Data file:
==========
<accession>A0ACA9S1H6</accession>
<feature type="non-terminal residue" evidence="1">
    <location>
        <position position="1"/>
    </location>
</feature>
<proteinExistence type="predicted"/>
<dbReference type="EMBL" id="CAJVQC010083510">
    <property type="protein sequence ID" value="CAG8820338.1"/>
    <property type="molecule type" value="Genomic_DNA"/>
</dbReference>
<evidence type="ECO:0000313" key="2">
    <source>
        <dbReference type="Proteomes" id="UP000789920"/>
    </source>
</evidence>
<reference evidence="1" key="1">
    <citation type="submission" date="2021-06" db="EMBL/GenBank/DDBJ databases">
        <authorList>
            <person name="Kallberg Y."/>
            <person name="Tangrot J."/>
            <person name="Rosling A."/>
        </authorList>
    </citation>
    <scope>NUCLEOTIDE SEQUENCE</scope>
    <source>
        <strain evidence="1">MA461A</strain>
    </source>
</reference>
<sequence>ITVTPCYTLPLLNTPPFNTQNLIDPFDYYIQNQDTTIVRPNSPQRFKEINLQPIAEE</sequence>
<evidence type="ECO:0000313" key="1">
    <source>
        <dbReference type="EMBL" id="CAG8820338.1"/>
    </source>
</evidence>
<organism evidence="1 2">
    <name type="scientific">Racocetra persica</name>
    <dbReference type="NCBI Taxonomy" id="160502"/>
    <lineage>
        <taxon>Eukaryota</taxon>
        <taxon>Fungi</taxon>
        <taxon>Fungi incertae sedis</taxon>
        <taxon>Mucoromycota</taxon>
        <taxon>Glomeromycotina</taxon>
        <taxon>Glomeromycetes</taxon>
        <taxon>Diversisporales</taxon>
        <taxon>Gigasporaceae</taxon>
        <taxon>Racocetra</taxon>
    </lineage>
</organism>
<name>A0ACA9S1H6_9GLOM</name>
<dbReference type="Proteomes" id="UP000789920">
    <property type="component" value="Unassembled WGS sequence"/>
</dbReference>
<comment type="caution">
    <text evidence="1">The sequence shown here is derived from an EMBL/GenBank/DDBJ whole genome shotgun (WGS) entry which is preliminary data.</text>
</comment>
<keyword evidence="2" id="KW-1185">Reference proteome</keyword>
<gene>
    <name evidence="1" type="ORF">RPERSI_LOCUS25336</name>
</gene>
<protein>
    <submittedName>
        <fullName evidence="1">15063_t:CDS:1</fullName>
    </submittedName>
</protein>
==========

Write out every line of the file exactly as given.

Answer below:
<accession>A0ACA9S1H6</accession>
<feature type="non-terminal residue" evidence="1">
    <location>
        <position position="1"/>
    </location>
</feature>
<proteinExistence type="predicted"/>
<dbReference type="EMBL" id="CAJVQC010083510">
    <property type="protein sequence ID" value="CAG8820338.1"/>
    <property type="molecule type" value="Genomic_DNA"/>
</dbReference>
<evidence type="ECO:0000313" key="2">
    <source>
        <dbReference type="Proteomes" id="UP000789920"/>
    </source>
</evidence>
<reference evidence="1" key="1">
    <citation type="submission" date="2021-06" db="EMBL/GenBank/DDBJ databases">
        <authorList>
            <person name="Kallberg Y."/>
            <person name="Tangrot J."/>
            <person name="Rosling A."/>
        </authorList>
    </citation>
    <scope>NUCLEOTIDE SEQUENCE</scope>
    <source>
        <strain evidence="1">MA461A</strain>
    </source>
</reference>
<sequence>ITVTPCYTLPLLNTPPFNTQNLIDPFDYYIQNQDTTIVRPNSPQRFKEINLQPIAEE</sequence>
<evidence type="ECO:0000313" key="1">
    <source>
        <dbReference type="EMBL" id="CAG8820338.1"/>
    </source>
</evidence>
<organism evidence="1 2">
    <name type="scientific">Racocetra persica</name>
    <dbReference type="NCBI Taxonomy" id="160502"/>
    <lineage>
        <taxon>Eukaryota</taxon>
        <taxon>Fungi</taxon>
        <taxon>Fungi incertae sedis</taxon>
        <taxon>Mucoromycota</taxon>
        <taxon>Glomeromycotina</taxon>
        <taxon>Glomeromycetes</taxon>
        <taxon>Diversisporales</taxon>
        <taxon>Gigasporaceae</taxon>
        <taxon>Racocetra</taxon>
    </lineage>
</organism>
<name>A0ACA9S1H6_9GLOM</name>
<dbReference type="Proteomes" id="UP000789920">
    <property type="component" value="Unassembled WGS sequence"/>
</dbReference>
<comment type="caution">
    <text evidence="1">The sequence shown here is derived from an EMBL/GenBank/DDBJ whole genome shotgun (WGS) entry which is preliminary data.</text>
</comment>
<keyword evidence="2" id="KW-1185">Reference proteome</keyword>
<gene>
    <name evidence="1" type="ORF">RPERSI_LOCUS25336</name>
</gene>
<protein>
    <submittedName>
        <fullName evidence="1">15063_t:CDS:1</fullName>
    </submittedName>
</protein>